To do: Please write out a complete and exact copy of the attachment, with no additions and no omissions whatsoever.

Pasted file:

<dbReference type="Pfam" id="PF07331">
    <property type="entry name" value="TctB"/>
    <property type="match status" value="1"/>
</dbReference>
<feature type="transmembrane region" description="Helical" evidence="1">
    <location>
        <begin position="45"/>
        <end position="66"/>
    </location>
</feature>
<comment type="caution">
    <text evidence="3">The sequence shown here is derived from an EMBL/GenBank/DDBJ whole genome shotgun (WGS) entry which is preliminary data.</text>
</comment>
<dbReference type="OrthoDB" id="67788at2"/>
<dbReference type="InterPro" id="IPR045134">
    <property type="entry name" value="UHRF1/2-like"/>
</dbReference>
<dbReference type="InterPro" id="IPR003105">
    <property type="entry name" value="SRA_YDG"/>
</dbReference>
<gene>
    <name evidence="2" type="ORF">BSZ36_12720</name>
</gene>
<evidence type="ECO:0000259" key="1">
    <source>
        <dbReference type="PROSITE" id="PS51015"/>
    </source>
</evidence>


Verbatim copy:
<dbReference type="Pfam" id="PF07331">
    <property type="entry name" value="TctB"/>
    <property type="match status" value="1"/>
</dbReference>
<feature type="transmembrane region" description="Helical" evidence="1">
    <location>
        <begin position="45"/>
        <end position="66"/>
    </location>
</feature>
<comment type="caution">
    <text evidence="3">The sequence shown here is derived from an EMBL/GenBank/DDBJ whole genome shotgun (WGS) entry which is preliminary data.</text>
</comment>
<dbReference type="OrthoDB" id="67788at2"/>
<dbReference type="InterPro" id="IPR045134">
    <property type="entry name" value="UHRF1/2-like"/>
</dbReference>
<dbReference type="InterPro" id="IPR003105">
    <property type="entry name" value="SRA_YDG"/>
</dbReference>
<gene>
    <name evidence="2" type="ORF">BSZ36_12720</name>
</gene>
<evidence type="ECO:0000259" key="1">
    <source>
        <dbReference type="PROSITE" id="PS51015"/>
    </source>
</evidence>